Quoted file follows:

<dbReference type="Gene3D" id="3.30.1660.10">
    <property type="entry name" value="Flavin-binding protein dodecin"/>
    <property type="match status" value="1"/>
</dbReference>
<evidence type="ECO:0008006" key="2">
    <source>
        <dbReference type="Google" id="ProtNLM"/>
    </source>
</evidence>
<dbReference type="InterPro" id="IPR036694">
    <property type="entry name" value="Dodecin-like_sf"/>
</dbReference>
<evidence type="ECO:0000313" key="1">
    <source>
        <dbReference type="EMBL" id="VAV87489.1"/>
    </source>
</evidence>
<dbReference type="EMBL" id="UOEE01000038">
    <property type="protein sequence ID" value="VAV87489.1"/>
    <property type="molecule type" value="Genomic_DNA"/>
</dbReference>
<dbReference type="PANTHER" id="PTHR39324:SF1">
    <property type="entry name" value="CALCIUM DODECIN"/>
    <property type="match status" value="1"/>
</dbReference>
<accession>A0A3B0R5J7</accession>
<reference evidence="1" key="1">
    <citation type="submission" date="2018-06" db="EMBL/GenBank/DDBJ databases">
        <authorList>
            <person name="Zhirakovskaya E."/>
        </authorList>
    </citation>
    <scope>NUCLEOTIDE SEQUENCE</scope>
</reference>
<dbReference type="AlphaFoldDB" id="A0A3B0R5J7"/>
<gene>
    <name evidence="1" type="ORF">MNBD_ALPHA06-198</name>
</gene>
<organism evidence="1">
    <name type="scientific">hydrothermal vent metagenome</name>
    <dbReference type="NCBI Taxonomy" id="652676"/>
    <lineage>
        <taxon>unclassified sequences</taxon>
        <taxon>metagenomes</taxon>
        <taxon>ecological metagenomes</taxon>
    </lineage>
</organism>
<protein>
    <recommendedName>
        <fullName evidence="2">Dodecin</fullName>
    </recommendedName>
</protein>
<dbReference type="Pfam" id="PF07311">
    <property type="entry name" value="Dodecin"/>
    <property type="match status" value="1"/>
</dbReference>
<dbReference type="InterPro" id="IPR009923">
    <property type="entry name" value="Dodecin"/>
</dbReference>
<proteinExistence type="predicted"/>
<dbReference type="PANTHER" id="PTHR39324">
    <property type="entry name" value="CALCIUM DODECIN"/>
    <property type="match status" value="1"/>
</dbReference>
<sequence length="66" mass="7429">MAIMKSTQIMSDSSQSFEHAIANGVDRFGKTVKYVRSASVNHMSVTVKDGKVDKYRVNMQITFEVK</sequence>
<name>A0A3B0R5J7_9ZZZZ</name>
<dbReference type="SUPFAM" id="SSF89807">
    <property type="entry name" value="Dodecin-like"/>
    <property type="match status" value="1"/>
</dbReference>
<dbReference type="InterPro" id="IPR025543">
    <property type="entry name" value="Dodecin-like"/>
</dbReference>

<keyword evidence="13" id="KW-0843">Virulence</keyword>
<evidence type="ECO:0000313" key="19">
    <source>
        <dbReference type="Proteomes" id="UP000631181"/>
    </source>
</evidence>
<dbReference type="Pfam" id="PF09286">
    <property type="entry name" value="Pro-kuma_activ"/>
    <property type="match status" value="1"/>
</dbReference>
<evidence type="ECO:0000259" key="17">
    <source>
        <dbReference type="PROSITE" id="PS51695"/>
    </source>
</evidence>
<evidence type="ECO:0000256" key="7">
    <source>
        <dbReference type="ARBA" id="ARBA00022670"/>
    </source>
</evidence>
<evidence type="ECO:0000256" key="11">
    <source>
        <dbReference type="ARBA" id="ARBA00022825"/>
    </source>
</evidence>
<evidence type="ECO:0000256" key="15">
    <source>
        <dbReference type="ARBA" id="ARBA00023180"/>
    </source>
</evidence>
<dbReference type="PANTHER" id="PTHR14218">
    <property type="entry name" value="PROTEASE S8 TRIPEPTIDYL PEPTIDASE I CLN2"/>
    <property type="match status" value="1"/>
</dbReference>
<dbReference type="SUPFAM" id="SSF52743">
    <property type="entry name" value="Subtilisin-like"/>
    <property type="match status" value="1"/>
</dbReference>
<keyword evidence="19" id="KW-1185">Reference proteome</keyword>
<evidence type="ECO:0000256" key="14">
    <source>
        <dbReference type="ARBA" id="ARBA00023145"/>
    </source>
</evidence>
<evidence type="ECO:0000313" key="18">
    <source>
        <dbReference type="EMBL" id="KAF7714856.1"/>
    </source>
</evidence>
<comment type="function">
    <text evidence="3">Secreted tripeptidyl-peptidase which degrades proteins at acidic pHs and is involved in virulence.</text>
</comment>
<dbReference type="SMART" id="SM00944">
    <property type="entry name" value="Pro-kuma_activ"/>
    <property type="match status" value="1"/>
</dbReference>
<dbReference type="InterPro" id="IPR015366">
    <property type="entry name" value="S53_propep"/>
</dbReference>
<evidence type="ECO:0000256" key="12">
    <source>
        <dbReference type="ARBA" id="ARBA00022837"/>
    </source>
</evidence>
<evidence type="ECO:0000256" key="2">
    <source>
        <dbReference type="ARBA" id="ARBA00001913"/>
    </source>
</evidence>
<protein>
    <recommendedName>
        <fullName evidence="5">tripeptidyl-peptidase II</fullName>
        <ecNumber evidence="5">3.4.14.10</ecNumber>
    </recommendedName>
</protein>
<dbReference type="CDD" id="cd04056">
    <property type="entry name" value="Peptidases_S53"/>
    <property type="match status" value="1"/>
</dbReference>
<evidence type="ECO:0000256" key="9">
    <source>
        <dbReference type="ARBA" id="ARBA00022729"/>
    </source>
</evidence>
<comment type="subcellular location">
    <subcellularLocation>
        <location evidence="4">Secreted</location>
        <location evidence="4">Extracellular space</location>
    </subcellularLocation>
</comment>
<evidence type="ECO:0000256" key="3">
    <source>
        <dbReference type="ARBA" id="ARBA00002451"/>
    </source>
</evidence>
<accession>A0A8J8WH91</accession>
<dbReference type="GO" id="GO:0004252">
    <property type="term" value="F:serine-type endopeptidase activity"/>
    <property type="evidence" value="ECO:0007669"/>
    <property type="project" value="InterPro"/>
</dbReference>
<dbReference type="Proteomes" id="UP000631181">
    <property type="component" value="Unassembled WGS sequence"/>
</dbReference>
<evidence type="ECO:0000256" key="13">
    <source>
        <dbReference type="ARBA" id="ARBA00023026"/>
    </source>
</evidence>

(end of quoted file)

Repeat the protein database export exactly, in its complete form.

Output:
<dbReference type="Gene3D" id="3.30.1660.10">
    <property type="entry name" value="Flavin-binding protein dodecin"/>
    <property type="match status" value="1"/>
</dbReference>
<evidence type="ECO:0008006" key="2">
    <source>
        <dbReference type="Google" id="ProtNLM"/>
    </source>
</evidence>
<dbReference type="InterPro" id="IPR036694">
    <property type="entry name" value="Dodecin-like_sf"/>
</dbReference>
<evidence type="ECO:0000313" key="1">
    <source>
        <dbReference type="EMBL" id="VAV87489.1"/>
    </source>
</evidence>
<dbReference type="EMBL" id="UOEE01000038">
    <property type="protein sequence ID" value="VAV87489.1"/>
    <property type="molecule type" value="Genomic_DNA"/>
</dbReference>
<dbReference type="PANTHER" id="PTHR39324:SF1">
    <property type="entry name" value="CALCIUM DODECIN"/>
    <property type="match status" value="1"/>
</dbReference>
<accession>A0A3B0R5J7</accession>
<reference evidence="1" key="1">
    <citation type="submission" date="2018-06" db="EMBL/GenBank/DDBJ databases">
        <authorList>
            <person name="Zhirakovskaya E."/>
        </authorList>
    </citation>
    <scope>NUCLEOTIDE SEQUENCE</scope>
</reference>
<dbReference type="AlphaFoldDB" id="A0A3B0R5J7"/>
<gene>
    <name evidence="1" type="ORF">MNBD_ALPHA06-198</name>
</gene>
<organism evidence="1">
    <name type="scientific">hydrothermal vent metagenome</name>
    <dbReference type="NCBI Taxonomy" id="652676"/>
    <lineage>
        <taxon>unclassified sequences</taxon>
        <taxon>metagenomes</taxon>
        <taxon>ecological metagenomes</taxon>
    </lineage>
</organism>
<protein>
    <recommendedName>
        <fullName evidence="2">Dodecin</fullName>
    </recommendedName>
</protein>
<dbReference type="Pfam" id="PF07311">
    <property type="entry name" value="Dodecin"/>
    <property type="match status" value="1"/>
</dbReference>
<dbReference type="InterPro" id="IPR009923">
    <property type="entry name" value="Dodecin"/>
</dbReference>
<proteinExistence type="predicted"/>
<dbReference type="PANTHER" id="PTHR39324">
    <property type="entry name" value="CALCIUM DODECIN"/>
    <property type="match status" value="1"/>
</dbReference>
<sequence length="66" mass="7429">MAIMKSTQIMSDSSQSFEHAIANGVDRFGKTVKYVRSASVNHMSVTVKDGKVDKYRVNMQITFEVK</sequence>
<name>A0A3B0R5J7_9ZZZZ</name>
<dbReference type="SUPFAM" id="SSF89807">
    <property type="entry name" value="Dodecin-like"/>
    <property type="match status" value="1"/>
</dbReference>
<dbReference type="InterPro" id="IPR025543">
    <property type="entry name" value="Dodecin-like"/>
</dbReference>

<keyword evidence="13" id="KW-0843">Virulence</keyword>
<evidence type="ECO:0000313" key="19">
    <source>
        <dbReference type="Proteomes" id="UP000631181"/>
    </source>
</evidence>
<dbReference type="Pfam" id="PF09286">
    <property type="entry name" value="Pro-kuma_activ"/>
    <property type="match status" value="1"/>
</dbReference>
<evidence type="ECO:0000259" key="17">
    <source>
        <dbReference type="PROSITE" id="PS51695"/>
    </source>
</evidence>
<evidence type="ECO:0000256" key="7">
    <source>
        <dbReference type="ARBA" id="ARBA00022670"/>
    </source>
</evidence>
<evidence type="ECO:0000256" key="11">
    <source>
        <dbReference type="ARBA" id="ARBA00022825"/>
    </source>
</evidence>
<evidence type="ECO:0000256" key="15">
    <source>
        <dbReference type="ARBA" id="ARBA00023180"/>
    </source>
</evidence>
<dbReference type="PANTHER" id="PTHR14218">
    <property type="entry name" value="PROTEASE S8 TRIPEPTIDYL PEPTIDASE I CLN2"/>
    <property type="match status" value="1"/>
</dbReference>
<dbReference type="SUPFAM" id="SSF52743">
    <property type="entry name" value="Subtilisin-like"/>
    <property type="match status" value="1"/>
</dbReference>
<keyword evidence="19" id="KW-1185">Reference proteome</keyword>
<evidence type="ECO:0000256" key="14">
    <source>
        <dbReference type="ARBA" id="ARBA00023145"/>
    </source>
</evidence>
<evidence type="ECO:0000313" key="18">
    <source>
        <dbReference type="EMBL" id="KAF7714856.1"/>
    </source>
</evidence>
<comment type="function">
    <text evidence="3">Secreted tripeptidyl-peptidase which degrades proteins at acidic pHs and is involved in virulence.</text>
</comment>
<dbReference type="SMART" id="SM00944">
    <property type="entry name" value="Pro-kuma_activ"/>
    <property type="match status" value="1"/>
</dbReference>
<dbReference type="InterPro" id="IPR015366">
    <property type="entry name" value="S53_propep"/>
</dbReference>
<evidence type="ECO:0000256" key="12">
    <source>
        <dbReference type="ARBA" id="ARBA00022837"/>
    </source>
</evidence>
<evidence type="ECO:0000256" key="2">
    <source>
        <dbReference type="ARBA" id="ARBA00001913"/>
    </source>
</evidence>
<protein>
    <recommendedName>
        <fullName evidence="5">tripeptidyl-peptidase II</fullName>
        <ecNumber evidence="5">3.4.14.10</ecNumber>
    </recommendedName>
</protein>
<dbReference type="CDD" id="cd04056">
    <property type="entry name" value="Peptidases_S53"/>
    <property type="match status" value="1"/>
</dbReference>
<evidence type="ECO:0000256" key="9">
    <source>
        <dbReference type="ARBA" id="ARBA00022729"/>
    </source>
</evidence>
<comment type="subcellular location">
    <subcellularLocation>
        <location evidence="4">Secreted</location>
        <location evidence="4">Extracellular space</location>
    </subcellularLocation>
</comment>
<evidence type="ECO:0000256" key="3">
    <source>
        <dbReference type="ARBA" id="ARBA00002451"/>
    </source>
</evidence>
<accession>A0A8J8WH91</accession>
<dbReference type="GO" id="GO:0004252">
    <property type="term" value="F:serine-type endopeptidase activity"/>
    <property type="evidence" value="ECO:0007669"/>
    <property type="project" value="InterPro"/>
</dbReference>
<dbReference type="Proteomes" id="UP000631181">
    <property type="component" value="Unassembled WGS sequence"/>
</dbReference>
<evidence type="ECO:0000256" key="13">
    <source>
        <dbReference type="ARBA" id="ARBA00023026"/>
    </source>
</evidence>